At a funeral service in the US city of Memphis, hundreds of people remembered the African American Tire Nichols, who was killed by a brutal police operation last month. At the same time, demands for reforms were raised. In addition to the bereaved, Vice President Kamala Harris and relatives of other victims of police violence attended the commemoration in a church. The funeral service was broadcast live on television. Harris said the violence was perpetrated by people who should have been protecting Nichols.
The black man was brutally beaten during a traffic stop in Memphis, Tennessee on January 7th. The 29-year-old died of his injuries in hospital three days later. The case sparked protests in several cities and reignited the debate over police brutality.
Five black police officers involved in the operation have been dismissed from duty. Charges were brought against her. The five men are charged with second-degree murder and aggravated assault. Other officials have been released from duty. Two paramedics and an ambulance driver also lost their jobs for not providing adequate care to Nichols.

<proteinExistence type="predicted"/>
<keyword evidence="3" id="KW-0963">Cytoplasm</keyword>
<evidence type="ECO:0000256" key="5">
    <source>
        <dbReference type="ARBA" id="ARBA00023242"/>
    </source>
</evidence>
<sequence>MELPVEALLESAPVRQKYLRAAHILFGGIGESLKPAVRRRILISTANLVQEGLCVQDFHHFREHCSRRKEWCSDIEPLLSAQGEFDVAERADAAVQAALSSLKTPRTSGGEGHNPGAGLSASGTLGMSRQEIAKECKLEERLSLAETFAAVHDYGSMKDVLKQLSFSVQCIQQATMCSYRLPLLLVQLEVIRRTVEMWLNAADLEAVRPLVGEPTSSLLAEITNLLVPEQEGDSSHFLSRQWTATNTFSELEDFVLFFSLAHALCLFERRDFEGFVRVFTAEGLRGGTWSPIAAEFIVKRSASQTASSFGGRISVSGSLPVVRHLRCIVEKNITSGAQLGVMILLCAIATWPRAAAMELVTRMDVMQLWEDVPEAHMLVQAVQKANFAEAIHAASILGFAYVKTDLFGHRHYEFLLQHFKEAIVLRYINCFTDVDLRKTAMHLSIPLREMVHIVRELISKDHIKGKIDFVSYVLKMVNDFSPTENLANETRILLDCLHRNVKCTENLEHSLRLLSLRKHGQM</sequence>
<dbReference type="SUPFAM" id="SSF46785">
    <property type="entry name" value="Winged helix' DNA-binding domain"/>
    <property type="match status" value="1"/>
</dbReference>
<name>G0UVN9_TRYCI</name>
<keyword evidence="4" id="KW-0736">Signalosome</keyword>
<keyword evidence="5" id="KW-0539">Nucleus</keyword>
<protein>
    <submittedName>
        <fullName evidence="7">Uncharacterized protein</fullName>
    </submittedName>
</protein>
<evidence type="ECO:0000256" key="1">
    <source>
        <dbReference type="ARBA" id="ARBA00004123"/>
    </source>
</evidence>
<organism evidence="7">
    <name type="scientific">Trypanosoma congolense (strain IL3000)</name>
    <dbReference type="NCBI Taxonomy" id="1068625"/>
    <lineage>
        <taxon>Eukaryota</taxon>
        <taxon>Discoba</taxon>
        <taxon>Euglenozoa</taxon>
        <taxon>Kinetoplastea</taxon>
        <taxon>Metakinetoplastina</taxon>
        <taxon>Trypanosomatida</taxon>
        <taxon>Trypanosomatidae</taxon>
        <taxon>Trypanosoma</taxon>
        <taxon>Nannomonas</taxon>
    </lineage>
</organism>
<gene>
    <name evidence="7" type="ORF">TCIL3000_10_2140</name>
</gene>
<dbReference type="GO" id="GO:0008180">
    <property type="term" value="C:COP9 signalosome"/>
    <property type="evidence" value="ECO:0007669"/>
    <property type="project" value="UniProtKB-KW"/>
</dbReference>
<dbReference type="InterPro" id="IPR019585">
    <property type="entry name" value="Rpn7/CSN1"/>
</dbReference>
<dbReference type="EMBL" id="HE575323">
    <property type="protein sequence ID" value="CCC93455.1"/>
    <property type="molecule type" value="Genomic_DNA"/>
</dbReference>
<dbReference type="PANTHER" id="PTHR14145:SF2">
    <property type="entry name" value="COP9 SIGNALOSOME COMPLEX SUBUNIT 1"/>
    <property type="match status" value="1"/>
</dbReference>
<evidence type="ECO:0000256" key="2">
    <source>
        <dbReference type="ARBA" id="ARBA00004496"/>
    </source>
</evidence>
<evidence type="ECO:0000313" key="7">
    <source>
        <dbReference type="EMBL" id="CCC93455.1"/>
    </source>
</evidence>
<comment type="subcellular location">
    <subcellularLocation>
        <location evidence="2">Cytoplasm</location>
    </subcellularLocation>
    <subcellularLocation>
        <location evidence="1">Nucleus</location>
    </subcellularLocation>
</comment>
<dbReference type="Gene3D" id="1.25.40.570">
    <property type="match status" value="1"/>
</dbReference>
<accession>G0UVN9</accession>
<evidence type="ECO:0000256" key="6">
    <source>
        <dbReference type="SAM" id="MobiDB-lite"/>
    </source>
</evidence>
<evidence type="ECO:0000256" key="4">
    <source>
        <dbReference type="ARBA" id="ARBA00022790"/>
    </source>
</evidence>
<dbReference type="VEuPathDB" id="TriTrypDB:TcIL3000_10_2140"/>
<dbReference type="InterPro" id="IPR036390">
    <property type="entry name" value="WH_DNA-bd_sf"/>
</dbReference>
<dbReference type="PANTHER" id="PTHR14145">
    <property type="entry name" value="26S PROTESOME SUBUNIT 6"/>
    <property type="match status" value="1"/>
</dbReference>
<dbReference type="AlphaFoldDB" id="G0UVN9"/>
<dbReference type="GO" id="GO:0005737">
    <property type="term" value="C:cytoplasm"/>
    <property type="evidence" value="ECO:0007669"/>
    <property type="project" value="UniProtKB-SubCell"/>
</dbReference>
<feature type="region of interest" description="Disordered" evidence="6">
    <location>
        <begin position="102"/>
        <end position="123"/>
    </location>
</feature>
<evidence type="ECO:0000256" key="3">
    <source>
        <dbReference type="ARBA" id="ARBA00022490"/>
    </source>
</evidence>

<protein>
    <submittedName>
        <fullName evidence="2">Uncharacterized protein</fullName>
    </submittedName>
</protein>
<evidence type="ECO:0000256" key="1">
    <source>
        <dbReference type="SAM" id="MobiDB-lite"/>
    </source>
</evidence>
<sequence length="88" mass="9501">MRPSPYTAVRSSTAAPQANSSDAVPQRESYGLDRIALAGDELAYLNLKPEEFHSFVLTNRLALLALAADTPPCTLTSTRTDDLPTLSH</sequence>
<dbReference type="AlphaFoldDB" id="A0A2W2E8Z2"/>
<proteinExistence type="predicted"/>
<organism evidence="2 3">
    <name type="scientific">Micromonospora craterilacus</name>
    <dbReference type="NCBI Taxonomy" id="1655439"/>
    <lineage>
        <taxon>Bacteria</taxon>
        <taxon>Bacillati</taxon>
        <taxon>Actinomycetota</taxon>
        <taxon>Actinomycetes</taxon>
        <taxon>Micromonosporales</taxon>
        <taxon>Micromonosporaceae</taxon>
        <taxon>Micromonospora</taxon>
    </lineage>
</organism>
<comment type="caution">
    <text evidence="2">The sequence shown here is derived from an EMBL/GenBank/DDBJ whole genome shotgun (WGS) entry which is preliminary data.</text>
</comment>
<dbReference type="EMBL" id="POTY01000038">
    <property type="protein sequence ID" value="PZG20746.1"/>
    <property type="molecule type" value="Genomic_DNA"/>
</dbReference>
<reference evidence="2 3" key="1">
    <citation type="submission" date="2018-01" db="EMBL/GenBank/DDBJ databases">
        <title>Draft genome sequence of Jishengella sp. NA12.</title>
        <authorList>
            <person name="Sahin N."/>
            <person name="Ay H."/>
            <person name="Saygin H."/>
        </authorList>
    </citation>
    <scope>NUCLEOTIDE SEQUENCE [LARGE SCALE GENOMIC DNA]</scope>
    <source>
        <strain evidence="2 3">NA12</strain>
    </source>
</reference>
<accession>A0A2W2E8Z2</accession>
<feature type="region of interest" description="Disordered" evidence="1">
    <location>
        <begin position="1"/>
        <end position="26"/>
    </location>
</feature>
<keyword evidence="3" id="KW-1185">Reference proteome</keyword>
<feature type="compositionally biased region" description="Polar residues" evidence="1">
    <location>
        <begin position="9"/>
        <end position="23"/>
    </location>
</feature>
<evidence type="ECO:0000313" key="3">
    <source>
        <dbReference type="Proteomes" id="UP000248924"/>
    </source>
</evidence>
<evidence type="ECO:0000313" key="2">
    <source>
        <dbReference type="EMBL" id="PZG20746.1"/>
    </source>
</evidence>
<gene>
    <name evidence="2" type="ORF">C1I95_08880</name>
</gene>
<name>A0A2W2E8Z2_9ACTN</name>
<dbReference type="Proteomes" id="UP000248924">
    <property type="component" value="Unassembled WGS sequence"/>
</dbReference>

Register of police misconduct required
Harris used the memorial service to call for legislation to be passed to better protect against police violence. It provides for a national register of police misconduct so that police officers can no longer get off so easily. It will also ban law enforcement agencies from profiling based on ethnic and religious criteria. So far, the law has failed in the Senate.
Civil rights activist Al Sharpton said the fighting will not stop until those responsible are held accountable and the system changes. "We understand the need to fight crime. But you don't fight crime by becoming a criminal yourself." Attorney Benjamin Crump said that while this doesn't bring the Nichols family back, it can further advance the fight for equality.
In the USA, the police have long been criticized for their extremely ruthless approach, especially when it comes to traffic controls. Often the victims are black. In the past, brutal operations have repeatedly triggered violent protests. The death of the African American George Floyd in May 2020 led to nationwide demonstrations and sometimes violent riots. At that time, a white police officer pressed his knee on Floyd's neck until he died. The perpetrator has since been sentenced to life imprisonment.